The Day I Met Gavin Williamson – Westminster’s Machiavelli
Oliver Murphy looks back at his run-ins with our elected representatives.
I have had my fair share of encounters with disgruntled parliamentarians.
Take this, for example. It was the day of Boris Johnson’s election as leader of the Conservative Party and I had just left Andrew Adonis to stew in his office, only to find the DUP’s Nigel Dodds milling around College Green, outside Parliament. Poised, camera ready and microphone switched on, I approached the stone-faced unionist.
“What do you make of Mr Johnson’s victory?” I asked him. “Sorry, do I know who you are?” he replied. Red faced, I spluttered: “Um, probably not… But I am a journalist.” Determined to avoid me at all costs, Mr Dodds simply walked away saying “I’m sorry but you’ll have to go through our press office”. “But I have – three times, in fact,” I feebly called out, my voice fading slowly into insignificance.
Then there was the time I tried so desperately to question Dominic Grieve. Standing at the traffic lights opposite Big Ben, I manoeuvred myself next to him. “Mr Grieve, could I ask a few questions about today’s result?” I asked. “No can do I’m afraid,” he responded. After a slow pursuit, I was out-manoeuvred by Jon Snow who strengthened the esprit de corps, luring the Tory rebel to an impressive television camera.
Of all my dispiriting encounters, one stands out – ominously so. On a sweltering June day, I had just interviewed a dozen Remain protestors with sharp vignettes of fervent interventions from Leave campaigners. Out of the corner of my eye, I caught a glimpse of Westminster’s answer to Niccolò Machiavelli: Gavin Williamson.
It struck me as bizarre that the figure of such contention was here – so visible on the streets. It was surreal. After all, it had only been a few weeks since the former Chief Whip and disgraced Defence Secretary was ceremoniously dismissed after the unprecedented Huawei leaks, which Downing Street blamed on his backroom fixing.
Nevertheless, seeing his presence as the perfect opportunity to remedy my failure in finding a scoop, I made my move and approached my otherwise unknowing interlocutor. “Mr Williamson, who are you backing to be Prime Minister?” I cheerfully asked. Silence. Glaring at me from the corner of his eye, the disgruntled MP proceeded to walk away without comment. I made a split-second decision. Would I ignore the accounts that he is not a person to make an enemy of or was I going to take leave of my senses and push the issue further?
I may have just been into the political fray, but I wasn’t so naive as to let a disappointing reply – or lack of in this instance – to deter me from securing that all-important scoop. “Are you backing Boris Johnson?” I asked. “Absolutely,” came his reply. But for me, this wasn’t enough. “Why are you backing Boris Johnson?” I pressed. “Because he’s going to beat Jeremy Corbyn and deliver Brexit,” came the reply. For a politician mired in controversy, this exchange was rather insouciant, so I turned up the heat: “How can you support Boris Johnson when he wants to deliver no–”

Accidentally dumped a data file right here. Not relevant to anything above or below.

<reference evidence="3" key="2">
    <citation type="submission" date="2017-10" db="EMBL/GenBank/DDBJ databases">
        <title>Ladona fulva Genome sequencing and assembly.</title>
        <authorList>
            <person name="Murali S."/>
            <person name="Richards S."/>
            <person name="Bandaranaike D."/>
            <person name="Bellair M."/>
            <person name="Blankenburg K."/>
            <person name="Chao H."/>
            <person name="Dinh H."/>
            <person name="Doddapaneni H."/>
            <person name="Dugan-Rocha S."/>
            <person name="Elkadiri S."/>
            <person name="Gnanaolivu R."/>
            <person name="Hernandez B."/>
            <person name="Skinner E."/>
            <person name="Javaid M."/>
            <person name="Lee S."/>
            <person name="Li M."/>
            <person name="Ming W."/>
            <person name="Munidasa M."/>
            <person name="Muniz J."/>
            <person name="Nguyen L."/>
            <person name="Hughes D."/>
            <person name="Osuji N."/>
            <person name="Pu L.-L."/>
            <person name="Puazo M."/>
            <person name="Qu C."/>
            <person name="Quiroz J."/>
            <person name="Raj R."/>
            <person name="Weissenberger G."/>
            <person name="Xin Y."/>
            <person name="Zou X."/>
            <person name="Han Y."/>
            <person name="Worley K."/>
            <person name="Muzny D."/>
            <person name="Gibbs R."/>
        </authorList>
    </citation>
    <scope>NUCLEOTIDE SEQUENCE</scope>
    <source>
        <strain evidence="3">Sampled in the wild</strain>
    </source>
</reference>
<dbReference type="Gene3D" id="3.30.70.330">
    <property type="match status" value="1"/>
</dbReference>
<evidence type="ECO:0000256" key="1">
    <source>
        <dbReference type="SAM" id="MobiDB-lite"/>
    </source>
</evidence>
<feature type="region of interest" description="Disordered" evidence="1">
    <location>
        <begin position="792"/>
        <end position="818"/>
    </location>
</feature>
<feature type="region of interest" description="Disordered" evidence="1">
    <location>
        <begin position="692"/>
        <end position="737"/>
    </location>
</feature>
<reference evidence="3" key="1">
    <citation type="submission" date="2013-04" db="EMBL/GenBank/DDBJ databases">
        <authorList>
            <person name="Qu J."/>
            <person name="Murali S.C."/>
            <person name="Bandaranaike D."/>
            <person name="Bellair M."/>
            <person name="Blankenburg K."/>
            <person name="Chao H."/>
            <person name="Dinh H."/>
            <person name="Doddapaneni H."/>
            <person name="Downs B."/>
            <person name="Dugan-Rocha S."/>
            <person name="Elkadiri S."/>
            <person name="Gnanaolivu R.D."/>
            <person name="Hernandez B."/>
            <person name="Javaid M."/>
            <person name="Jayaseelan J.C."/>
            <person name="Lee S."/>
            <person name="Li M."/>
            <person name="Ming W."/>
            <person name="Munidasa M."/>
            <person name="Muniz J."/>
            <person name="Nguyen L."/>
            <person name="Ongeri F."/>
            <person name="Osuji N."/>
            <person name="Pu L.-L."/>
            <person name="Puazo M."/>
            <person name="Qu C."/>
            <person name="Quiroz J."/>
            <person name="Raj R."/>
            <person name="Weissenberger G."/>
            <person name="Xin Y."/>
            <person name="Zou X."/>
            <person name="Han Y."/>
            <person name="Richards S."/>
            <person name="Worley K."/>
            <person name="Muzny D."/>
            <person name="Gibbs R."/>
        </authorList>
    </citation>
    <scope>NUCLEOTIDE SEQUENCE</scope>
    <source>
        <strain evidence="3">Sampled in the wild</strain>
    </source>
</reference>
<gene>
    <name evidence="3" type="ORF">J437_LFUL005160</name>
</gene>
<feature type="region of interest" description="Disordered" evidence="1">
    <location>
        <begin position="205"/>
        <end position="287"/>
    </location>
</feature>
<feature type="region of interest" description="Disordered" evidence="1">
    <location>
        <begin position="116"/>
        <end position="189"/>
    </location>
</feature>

Why does the dialogue abruptly end? Was this wet-behind-the-ears journalist so foolish that he turned the camera off? Was he in awe of the spirit of the moment? Far from it. Any hope of a potential breakthrough story was brought to an abrupt end when Mr Williamson proceeded to seize my camera from my hand, terminate the recording and admonish my “conduct” with a hint of schadenfreude and an iniquitous glint in his eye.
Gavin Williamson has always excelled in the shadowy underworld of Westminster. A former fireplace company executive, he revels in House of Commons intrigue and used his access to sensitive parliamentary gossip to provide vital intelligence to Number 10 under the leadership of David Cameron. His mission was to find out ‘where the bodies were buried’; every skeleton hidden in the cupboards of Tory MPs he knows about.
I never took seriously the often salacious accounts of his reputation. We have heard Mr Williamson kept a tarantula called Cronus on his desk. Cronus was the youngest of the Titans, which may or may not be a commentary on the state of modern politics and sound humorous, but is a sign of Williamson’s unconventional use of inducement – it was said that the eight-legged creature regularly terrified MPs into toeing the party line. Meeting him in person, I was amazed and shocked to be confronted with his true character. Was I right to question him?
Of course I was, because to be faced with an MP willing to trash an interview in this way confirms his well-documented House of Cards-esqe tendencies. And, as I took stock of the sudden drama that had ensued, the warnings that ‘Gavin Williamson is not someone to make an enemy of’ rang out in my ears. I might have missed a scoop, but at least I got a first-hand flavour of one of Westminster’s enigmatic figures.
Perhaps the biggest question though is this: if Mr Williamson was able to react in this manner to a simple question about Brexit, what would have happened if I dared ask him about the Huawei leaks?